Russia Stocks Have Biggest Weekly Gain in 9 Months on World Cup

Russian steelmakers rallied, helping push the country’s benchmark equity index to its biggest weekly gain in nine months as investors speculated infrastructure spending will boost earnings after the nation won its bid to host the 2018 World Cup. The ruble and government bonds climbed.

The 30-stock Micex Index closed 1.1 percent higher at 1,649.56 at 6:45 p.m. in Moscow, bringing its increase in the past five days to 5.3 percent, the biggest weekly advance since March 7. OAO Severstal, Russia’s largest steelmaker, jumped 3.2 percent, adding to yesterday’s 4.6 percent climb. OAO Novolipetsk Steel jumped 5.1 percent, while OAO Magnitogorsk Iron & Steel rose 3.8 percent.

The Micex extended gains yesterday, rising to the highest close in more than two years, after the World Cup bid victory was announced in Zurich.

The win may help Russia’s stock indexes outperform other emerging markets by as much as 10 percent in the next three months, analysts at VTB Capital, the investment banking arm of Russia’s second-biggest lender, wrote in an e-mailed report today. The Micex has climbed 20 percent this year compared with a 13 percent advance for the MSCI Emerging Markets Index.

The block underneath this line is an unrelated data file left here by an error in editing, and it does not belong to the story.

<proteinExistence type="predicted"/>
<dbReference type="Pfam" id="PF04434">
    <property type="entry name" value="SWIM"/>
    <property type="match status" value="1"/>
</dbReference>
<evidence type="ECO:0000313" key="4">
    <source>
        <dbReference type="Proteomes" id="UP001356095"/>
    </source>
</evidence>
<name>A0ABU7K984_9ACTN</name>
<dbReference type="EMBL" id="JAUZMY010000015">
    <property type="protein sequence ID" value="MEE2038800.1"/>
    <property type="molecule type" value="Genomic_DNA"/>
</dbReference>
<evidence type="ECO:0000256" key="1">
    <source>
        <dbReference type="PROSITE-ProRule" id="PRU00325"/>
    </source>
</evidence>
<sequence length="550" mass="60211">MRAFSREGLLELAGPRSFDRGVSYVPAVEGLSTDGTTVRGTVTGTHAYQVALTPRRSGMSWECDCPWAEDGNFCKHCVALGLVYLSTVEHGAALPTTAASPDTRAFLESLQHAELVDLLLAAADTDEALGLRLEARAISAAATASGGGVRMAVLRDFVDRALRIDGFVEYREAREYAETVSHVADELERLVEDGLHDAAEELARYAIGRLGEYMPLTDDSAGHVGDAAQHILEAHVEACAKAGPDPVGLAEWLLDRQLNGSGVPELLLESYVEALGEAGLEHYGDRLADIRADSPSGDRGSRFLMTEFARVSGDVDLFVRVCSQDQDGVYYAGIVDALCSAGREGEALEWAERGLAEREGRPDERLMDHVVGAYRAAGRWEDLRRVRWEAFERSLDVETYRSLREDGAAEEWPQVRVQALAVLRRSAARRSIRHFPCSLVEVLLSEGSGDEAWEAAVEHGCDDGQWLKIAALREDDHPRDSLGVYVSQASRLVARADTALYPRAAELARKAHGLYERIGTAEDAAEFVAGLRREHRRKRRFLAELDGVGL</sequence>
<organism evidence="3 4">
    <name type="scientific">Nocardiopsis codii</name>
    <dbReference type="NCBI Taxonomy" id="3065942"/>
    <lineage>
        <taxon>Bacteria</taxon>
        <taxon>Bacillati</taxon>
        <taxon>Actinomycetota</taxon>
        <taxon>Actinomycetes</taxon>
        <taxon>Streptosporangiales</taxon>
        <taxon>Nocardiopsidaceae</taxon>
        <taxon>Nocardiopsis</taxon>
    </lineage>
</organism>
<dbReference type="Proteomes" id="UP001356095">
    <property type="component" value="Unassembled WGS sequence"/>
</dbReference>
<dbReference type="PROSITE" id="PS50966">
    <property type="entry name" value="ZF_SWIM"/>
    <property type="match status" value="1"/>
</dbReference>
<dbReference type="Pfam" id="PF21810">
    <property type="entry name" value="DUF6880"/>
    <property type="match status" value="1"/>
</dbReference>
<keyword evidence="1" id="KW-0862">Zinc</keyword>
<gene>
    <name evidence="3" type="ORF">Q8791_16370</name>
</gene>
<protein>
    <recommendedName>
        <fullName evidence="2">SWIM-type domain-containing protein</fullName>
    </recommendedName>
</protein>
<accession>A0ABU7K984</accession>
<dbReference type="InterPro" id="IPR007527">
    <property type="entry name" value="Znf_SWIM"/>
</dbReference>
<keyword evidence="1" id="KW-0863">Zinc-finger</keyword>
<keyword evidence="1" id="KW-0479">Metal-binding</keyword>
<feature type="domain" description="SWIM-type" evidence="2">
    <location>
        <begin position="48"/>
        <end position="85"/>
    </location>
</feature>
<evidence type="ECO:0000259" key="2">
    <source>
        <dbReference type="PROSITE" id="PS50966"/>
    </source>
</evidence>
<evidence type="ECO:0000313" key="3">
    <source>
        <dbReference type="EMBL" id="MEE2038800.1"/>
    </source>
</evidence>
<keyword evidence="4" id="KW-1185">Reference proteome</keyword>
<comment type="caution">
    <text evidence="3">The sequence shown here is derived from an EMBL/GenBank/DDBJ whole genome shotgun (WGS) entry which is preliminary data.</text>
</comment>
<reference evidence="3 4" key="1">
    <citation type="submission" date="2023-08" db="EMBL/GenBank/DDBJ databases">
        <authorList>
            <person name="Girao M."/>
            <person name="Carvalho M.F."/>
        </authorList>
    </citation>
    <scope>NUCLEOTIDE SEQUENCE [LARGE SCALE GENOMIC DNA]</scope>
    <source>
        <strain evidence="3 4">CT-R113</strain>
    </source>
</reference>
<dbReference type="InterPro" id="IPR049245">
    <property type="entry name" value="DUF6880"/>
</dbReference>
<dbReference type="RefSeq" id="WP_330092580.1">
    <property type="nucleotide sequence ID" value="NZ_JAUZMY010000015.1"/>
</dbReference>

The ruble jumped 0.6 percent to 31.29 versus the dollar, its strongest appreciation in more than two weeks. Official ruble trading closed before the results of the voting were announced yesterday. Government dollar bonds due 2020 climbed the most since June, pushing the yield down 18 basis points to 4.749 percent.

Steelmakers’ earnings may benefit as an “acute capacity shortage” in the run-up to the tournament pushes domestic steel prices to a “very significant” premium to export prices, VTB said. The cost of hosting the event will be about $20 billion, the bank said.

‘A Lot to Do’

Russia beat a challenge from England and joint bids from Belgium and the Netherlands, and Portugal and Spain. The bid commits Russia to construction of 13 stadiums and renovation of three more at a projected cost of $3.8 billion, and an operating budget of $641 million for 2017-2018. Russia pledged to make “major upgrades and capacity increases” at most airports serving the 13 proposed host cities.

“We have a lot do to -- stadiums, airports, roads,” Russian Prime Minister Vladimir Putin said yesterday. “But this presents us with a challenge, and this is the advantage of our bid. It means the development of world football, but also the development of roads and transportation infrastructure for our country.”

To contact the reporter on this story: Jason Corcoran at Jcorcoran13@bloomberg.net

To contact the editor responsible for this story: Gavin Serkin at gserkin@bloomberg.net

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